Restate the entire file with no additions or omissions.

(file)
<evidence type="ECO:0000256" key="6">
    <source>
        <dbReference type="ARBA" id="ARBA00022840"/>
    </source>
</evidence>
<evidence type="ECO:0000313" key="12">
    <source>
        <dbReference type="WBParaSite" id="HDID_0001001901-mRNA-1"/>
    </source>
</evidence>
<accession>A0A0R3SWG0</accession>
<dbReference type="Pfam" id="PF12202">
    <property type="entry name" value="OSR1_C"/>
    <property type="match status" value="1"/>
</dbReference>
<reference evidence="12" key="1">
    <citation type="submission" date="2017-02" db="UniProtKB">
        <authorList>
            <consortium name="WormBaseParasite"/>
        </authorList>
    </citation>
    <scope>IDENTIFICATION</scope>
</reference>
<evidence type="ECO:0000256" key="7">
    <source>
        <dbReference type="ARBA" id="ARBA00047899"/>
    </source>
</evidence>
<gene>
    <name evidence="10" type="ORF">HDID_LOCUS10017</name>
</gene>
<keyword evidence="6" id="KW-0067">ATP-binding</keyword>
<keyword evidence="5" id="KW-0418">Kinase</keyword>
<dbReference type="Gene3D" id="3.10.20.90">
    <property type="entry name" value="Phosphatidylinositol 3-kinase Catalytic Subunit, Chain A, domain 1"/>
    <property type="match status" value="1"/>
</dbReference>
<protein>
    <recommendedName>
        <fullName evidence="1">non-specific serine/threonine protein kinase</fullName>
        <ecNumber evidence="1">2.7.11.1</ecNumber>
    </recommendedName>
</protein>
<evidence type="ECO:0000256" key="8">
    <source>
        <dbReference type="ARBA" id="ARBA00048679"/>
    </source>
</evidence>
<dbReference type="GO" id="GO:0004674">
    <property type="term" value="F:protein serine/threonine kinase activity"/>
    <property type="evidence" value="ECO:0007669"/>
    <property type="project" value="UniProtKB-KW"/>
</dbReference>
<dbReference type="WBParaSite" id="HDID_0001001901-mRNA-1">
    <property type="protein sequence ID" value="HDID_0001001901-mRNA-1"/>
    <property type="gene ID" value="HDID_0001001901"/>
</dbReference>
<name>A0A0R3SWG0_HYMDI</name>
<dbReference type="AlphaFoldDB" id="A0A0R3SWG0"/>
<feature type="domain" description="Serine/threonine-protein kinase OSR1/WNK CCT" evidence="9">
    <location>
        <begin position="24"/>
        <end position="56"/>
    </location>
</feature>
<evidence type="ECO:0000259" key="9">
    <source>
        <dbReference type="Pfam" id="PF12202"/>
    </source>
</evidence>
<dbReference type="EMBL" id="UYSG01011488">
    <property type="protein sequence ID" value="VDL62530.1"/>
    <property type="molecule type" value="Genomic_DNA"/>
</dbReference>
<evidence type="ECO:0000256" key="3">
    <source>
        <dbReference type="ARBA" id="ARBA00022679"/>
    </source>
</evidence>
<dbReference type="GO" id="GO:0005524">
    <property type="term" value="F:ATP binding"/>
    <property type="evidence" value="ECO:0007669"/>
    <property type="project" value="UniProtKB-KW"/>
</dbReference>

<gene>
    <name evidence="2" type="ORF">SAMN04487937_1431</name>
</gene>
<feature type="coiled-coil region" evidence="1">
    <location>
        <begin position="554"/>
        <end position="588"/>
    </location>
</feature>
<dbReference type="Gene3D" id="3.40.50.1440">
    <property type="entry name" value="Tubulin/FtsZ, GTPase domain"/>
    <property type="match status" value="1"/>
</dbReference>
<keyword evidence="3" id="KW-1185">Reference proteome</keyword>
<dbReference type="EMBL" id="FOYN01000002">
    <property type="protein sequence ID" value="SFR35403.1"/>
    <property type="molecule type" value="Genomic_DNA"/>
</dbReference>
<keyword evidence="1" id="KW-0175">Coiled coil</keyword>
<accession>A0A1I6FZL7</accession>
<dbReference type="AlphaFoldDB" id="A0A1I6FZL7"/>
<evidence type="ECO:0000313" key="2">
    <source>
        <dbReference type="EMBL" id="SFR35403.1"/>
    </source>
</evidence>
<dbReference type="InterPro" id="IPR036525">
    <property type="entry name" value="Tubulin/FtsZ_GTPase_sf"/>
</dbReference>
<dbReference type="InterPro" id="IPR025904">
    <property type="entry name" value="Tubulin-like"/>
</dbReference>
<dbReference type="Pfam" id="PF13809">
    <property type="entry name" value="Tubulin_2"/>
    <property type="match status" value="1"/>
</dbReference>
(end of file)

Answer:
<evidence type="ECO:0000256" key="6">
    <source>
        <dbReference type="ARBA" id="ARBA00022840"/>
    </source>
</evidence>
<evidence type="ECO:0000313" key="12">
    <source>
        <dbReference type="WBParaSite" id="HDID_0001001901-mRNA-1"/>
    </source>
</evidence>
<accession>A0A0R3SWG0</accession>
<dbReference type="Pfam" id="PF12202">
    <property type="entry name" value="OSR1_C"/>
    <property type="match status" value="1"/>
</dbReference>
<reference evidence="12" key="1">
    <citation type="submission" date="2017-02" db="UniProtKB">
        <authorList>
            <consortium name="WormBaseParasite"/>
        </authorList>
    </citation>
    <scope>IDENTIFICATION</scope>
</reference>
<evidence type="ECO:0000256" key="7">
    <source>
        <dbReference type="ARBA" id="ARBA00047899"/>
    </source>
</evidence>
<gene>
    <name evidence="10" type="ORF">HDID_LOCUS10017</name>
</gene>
<keyword evidence="6" id="KW-0067">ATP-binding</keyword>
<keyword evidence="5" id="KW-0418">Kinase</keyword>
<dbReference type="Gene3D" id="3.10.20.90">
    <property type="entry name" value="Phosphatidylinositol 3-kinase Catalytic Subunit, Chain A, domain 1"/>
    <property type="match status" value="1"/>
</dbReference>
<protein>
    <recommendedName>
        <fullName evidence="1">non-specific serine/threonine protein kinase</fullName>
        <ecNumber evidence="1">2.7.11.1</ecNumber>
    </recommendedName>
</protein>
<evidence type="ECO:0000256" key="8">
    <source>
        <dbReference type="ARBA" id="ARBA00048679"/>
    </source>
</evidence>
<dbReference type="GO" id="GO:0004674">
    <property type="term" value="F:protein serine/threonine kinase activity"/>
    <property type="evidence" value="ECO:0007669"/>
    <property type="project" value="UniProtKB-KW"/>
</dbReference>
<dbReference type="WBParaSite" id="HDID_0001001901-mRNA-1">
    <property type="protein sequence ID" value="HDID_0001001901-mRNA-1"/>
    <property type="gene ID" value="HDID_0001001901"/>
</dbReference>
<name>A0A0R3SWG0_HYMDI</name>
<dbReference type="AlphaFoldDB" id="A0A0R3SWG0"/>
<feature type="domain" description="Serine/threonine-protein kinase OSR1/WNK CCT" evidence="9">
    <location>
        <begin position="24"/>
        <end position="56"/>
    </location>
</feature>
<evidence type="ECO:0000259" key="9">
    <source>
        <dbReference type="Pfam" id="PF12202"/>
    </source>
</evidence>
<dbReference type="EMBL" id="UYSG01011488">
    <property type="protein sequence ID" value="VDL62530.1"/>
    <property type="molecule type" value="Genomic_DNA"/>
</dbReference>
<evidence type="ECO:0000256" key="3">
    <source>
        <dbReference type="ARBA" id="ARBA00022679"/>
    </source>
</evidence>
<dbReference type="GO" id="GO:0005524">
    <property type="term" value="F:ATP binding"/>
    <property type="evidence" value="ECO:0007669"/>
    <property type="project" value="UniProtKB-KW"/>
</dbReference>

<gene>
    <name evidence="2" type="ORF">SAMN04487937_1431</name>
</gene>
<feature type="coiled-coil region" evidence="1">
    <location>
        <begin position="554"/>
        <end position="588"/>
    </location>
</feature>
<dbReference type="Gene3D" id="3.40.50.1440">
    <property type="entry name" value="Tubulin/FtsZ, GTPase domain"/>
    <property type="match status" value="1"/>
</dbReference>
<keyword evidence="3" id="KW-1185">Reference proteome</keyword>
<dbReference type="EMBL" id="FOYN01000002">
    <property type="protein sequence ID" value="SFR35403.1"/>
    <property type="molecule type" value="Genomic_DNA"/>
</dbReference>
<keyword evidence="1" id="KW-0175">Coiled coil</keyword>
<accession>A0A1I6FZL7</accession>
<dbReference type="AlphaFoldDB" id="A0A1I6FZL7"/>
<evidence type="ECO:0000313" key="2">
    <source>
        <dbReference type="EMBL" id="SFR35403.1"/>
    </source>
</evidence>
<dbReference type="InterPro" id="IPR036525">
    <property type="entry name" value="Tubulin/FtsZ_GTPase_sf"/>
</dbReference>
<dbReference type="InterPro" id="IPR025904">
    <property type="entry name" value="Tubulin-like"/>
</dbReference>
<dbReference type="Pfam" id="PF13809">
    <property type="entry name" value="Tubulin_2"/>
    <property type="match status" value="1"/>
</dbReference>